PRSTV allows small parties to form and grow. I like the fact that we have coalition governments. I think a divergence of opinions is a good thing in lawmaking. Even if you don’t believe they’re represented in practice, I like to know they’re there, and that it’s not just faithful backbenchers being nodding dogs to an all-powerful Taoiseach, in the hope they’ll get a chair at the grown-ups’ table next time around.

    If you disagree with all that, consider the alternatives. List PR? I would rather not hand that much power over to political parties, thank you. I reserve the right to vote for one candidate and not their party colleague. Single Member Plurality, as per Westminster elections? Possibly the most undemocratic there is. Two-Round System? Bad for small parties. Block voting? Just… no. Alternative Vote? Needs single-member constituencies, which is disproportionate.

    We are lucky to have PRSTV. It doesn’t give us a nice clean result, but it does mean we have more freedom of choice than many voters, and end up with results which better reflect the range of views held in the country. We’ve had two referenda on it now, and both times we’ve been clever enough to resist change.

    Remember: without PRSTV, Mary Robinson would never have been President. We would have Brian Lenihan Snr instead.


    17 Jun 09 at 6:54 pm

  2. Eugh, note to self: read posts before submitting. Apols for spelling and grammar errors. Brain fried.


    17 Jun 09 at 7:09 pm

  3. Hi Stephen!

    First of all, thanks for the epic reply; there’s nothing better about the blogosphere than when a post actually gets people thinking and there’s no better sign of that than coherent replies and well-structured arguments, which yours quite obviously is.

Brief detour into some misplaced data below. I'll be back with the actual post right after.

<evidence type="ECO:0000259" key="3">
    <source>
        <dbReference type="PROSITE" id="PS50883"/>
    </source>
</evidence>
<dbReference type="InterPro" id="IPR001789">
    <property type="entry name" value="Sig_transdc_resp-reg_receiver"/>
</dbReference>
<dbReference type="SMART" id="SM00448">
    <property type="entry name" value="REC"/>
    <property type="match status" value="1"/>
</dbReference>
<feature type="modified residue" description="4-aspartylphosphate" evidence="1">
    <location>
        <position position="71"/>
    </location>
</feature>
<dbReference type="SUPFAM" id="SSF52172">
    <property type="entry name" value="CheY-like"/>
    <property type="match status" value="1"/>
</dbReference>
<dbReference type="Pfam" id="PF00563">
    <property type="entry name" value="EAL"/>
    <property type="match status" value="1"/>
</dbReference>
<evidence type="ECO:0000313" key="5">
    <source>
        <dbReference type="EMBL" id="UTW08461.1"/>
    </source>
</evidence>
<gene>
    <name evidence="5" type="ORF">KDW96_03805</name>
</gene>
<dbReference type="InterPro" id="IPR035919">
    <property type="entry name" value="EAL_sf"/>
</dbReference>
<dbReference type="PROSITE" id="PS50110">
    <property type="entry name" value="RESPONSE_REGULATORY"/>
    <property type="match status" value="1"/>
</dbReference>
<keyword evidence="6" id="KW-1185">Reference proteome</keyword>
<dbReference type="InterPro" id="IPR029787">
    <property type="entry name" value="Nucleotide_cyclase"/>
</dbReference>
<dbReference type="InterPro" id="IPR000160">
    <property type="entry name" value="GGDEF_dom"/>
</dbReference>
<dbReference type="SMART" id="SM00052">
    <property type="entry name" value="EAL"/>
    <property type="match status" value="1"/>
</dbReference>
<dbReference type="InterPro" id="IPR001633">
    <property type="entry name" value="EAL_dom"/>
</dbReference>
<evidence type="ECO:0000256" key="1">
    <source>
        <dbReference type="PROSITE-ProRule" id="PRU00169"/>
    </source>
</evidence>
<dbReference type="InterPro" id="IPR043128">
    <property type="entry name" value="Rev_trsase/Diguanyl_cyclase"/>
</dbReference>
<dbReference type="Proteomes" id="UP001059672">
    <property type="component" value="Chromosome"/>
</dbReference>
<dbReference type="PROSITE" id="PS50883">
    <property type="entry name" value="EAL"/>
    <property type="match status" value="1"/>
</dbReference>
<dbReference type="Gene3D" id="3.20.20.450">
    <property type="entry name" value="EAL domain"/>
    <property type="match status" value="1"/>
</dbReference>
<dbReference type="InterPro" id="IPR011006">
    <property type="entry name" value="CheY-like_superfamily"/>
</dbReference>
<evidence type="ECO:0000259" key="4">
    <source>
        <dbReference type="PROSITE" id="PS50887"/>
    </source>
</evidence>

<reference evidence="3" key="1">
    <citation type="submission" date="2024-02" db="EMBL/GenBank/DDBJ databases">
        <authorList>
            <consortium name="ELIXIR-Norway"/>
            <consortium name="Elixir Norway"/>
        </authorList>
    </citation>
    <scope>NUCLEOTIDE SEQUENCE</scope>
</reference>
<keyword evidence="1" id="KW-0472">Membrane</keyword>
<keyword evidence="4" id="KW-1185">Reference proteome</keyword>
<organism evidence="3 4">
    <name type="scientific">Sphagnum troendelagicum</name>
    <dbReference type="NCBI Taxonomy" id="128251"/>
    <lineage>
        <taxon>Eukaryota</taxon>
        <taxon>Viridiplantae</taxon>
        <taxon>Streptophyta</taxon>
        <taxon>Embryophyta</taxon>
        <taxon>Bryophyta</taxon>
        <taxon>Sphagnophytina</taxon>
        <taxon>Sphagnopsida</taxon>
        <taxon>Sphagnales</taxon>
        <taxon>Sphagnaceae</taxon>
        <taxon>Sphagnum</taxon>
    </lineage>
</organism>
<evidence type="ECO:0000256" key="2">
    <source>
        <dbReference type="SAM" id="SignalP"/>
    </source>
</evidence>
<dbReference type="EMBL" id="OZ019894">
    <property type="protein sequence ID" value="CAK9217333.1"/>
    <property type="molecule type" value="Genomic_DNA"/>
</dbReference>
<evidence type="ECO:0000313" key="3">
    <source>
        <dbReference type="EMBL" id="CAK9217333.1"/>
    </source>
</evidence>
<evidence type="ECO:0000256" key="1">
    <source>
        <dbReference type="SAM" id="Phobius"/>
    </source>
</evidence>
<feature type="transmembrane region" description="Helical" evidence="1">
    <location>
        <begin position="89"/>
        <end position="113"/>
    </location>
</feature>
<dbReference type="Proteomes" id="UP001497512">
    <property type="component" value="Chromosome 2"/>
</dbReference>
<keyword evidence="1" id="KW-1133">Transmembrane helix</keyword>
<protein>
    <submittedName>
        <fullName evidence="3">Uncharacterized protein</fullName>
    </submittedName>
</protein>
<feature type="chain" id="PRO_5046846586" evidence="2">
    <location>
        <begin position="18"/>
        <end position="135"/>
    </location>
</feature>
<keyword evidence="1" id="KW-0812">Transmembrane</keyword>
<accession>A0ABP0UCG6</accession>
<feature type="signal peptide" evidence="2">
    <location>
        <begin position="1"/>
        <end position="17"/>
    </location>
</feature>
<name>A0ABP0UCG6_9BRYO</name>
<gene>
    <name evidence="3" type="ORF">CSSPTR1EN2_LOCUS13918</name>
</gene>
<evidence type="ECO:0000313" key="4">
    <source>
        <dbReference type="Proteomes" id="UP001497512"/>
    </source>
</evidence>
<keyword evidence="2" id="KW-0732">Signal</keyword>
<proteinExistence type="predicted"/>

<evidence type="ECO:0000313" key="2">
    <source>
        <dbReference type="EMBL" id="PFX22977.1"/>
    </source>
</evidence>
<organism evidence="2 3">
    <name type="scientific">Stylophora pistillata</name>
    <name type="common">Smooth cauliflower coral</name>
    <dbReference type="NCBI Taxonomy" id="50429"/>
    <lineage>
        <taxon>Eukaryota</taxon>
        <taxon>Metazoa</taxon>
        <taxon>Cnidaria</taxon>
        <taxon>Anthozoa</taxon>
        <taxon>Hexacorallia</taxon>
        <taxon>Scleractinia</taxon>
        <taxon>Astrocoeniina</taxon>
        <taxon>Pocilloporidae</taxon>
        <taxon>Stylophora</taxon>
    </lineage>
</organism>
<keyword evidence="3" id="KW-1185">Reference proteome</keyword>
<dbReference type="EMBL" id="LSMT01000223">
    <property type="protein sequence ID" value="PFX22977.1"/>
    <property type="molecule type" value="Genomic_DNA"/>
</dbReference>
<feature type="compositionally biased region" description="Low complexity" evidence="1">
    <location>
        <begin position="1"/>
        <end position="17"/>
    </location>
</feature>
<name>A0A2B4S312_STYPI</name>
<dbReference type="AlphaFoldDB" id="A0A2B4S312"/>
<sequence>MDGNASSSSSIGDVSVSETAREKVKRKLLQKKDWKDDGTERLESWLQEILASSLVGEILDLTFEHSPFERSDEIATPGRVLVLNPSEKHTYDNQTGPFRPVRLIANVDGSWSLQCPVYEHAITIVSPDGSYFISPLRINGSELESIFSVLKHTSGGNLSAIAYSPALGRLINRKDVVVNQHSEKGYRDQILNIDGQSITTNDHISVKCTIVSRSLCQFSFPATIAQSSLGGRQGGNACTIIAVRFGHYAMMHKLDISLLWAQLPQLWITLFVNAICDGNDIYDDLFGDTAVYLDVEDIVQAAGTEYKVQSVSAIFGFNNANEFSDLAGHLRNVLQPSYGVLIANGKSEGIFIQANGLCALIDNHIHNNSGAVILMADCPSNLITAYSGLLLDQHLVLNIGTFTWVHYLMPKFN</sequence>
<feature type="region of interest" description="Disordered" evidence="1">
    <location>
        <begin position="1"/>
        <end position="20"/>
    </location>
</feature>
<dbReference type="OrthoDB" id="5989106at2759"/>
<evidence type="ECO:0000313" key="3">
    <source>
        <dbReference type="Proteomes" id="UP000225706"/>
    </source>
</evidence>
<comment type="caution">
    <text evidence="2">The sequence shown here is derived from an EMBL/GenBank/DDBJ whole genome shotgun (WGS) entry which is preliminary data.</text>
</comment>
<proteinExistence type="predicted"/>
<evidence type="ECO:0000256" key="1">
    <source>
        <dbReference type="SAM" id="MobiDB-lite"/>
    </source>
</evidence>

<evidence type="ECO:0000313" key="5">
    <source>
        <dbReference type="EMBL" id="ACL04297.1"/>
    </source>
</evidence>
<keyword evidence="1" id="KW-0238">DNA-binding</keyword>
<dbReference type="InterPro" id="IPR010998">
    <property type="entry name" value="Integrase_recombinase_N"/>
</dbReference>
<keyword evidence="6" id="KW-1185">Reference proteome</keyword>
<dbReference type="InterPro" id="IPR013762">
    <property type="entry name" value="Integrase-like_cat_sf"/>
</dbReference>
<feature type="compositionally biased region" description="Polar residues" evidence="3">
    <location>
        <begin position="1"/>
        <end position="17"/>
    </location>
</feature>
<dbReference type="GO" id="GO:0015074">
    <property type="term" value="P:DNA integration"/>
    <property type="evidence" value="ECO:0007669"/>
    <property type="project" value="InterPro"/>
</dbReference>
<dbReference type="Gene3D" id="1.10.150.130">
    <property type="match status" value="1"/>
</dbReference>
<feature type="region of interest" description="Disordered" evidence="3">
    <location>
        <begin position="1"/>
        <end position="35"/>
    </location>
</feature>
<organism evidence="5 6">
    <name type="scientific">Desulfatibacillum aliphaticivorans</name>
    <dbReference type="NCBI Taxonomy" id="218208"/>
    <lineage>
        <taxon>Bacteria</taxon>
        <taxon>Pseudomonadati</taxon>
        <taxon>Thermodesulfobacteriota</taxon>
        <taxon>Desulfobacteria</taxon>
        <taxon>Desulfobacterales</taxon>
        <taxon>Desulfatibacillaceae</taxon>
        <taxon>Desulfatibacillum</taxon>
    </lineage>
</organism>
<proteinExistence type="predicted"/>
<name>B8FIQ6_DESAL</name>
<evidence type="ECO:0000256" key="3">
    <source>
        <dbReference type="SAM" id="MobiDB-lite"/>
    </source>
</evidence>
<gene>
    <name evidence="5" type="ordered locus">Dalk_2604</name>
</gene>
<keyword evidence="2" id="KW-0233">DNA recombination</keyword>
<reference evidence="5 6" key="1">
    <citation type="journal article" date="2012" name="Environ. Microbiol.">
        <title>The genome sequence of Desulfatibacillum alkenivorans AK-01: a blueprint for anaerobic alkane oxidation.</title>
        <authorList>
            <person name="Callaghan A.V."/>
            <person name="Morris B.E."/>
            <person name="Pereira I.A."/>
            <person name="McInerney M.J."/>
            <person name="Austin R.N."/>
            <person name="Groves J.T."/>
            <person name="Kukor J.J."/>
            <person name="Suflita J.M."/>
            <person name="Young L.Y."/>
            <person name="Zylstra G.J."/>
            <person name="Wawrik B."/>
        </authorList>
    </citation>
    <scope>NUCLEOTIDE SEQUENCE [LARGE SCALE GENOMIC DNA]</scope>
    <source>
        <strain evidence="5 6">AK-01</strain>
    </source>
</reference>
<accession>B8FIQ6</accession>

As regards your arguments, I know there’s many benefits to the PR-STV system and you rightly give good examples as to its benefits, particularly in slightly more unusual political realities such as NI where cross-party appearances are even more of a requirement than in other settings. What I think there might need to be more of, though, and to a degree we’ve made progress in this, is a movement away from situations where we’re simply over-represented. Five-seater general election constituencies do nobody any favours; where there’s more than one rep, people can be pushed from pillar to post trying to get things done, and this is especially so when there are more than one party rep in any one place. In a Meath five-seater, if I was to contact an FF rep, I could be pushed to either of the other two, on the basis that they live closer to me and thus unofficially represent only that part of the constituency. It’s better in a three-seater where this problem arises less but even still, in the two Meath constituencies it’s 2 FF and one FG, so the major problem still arises.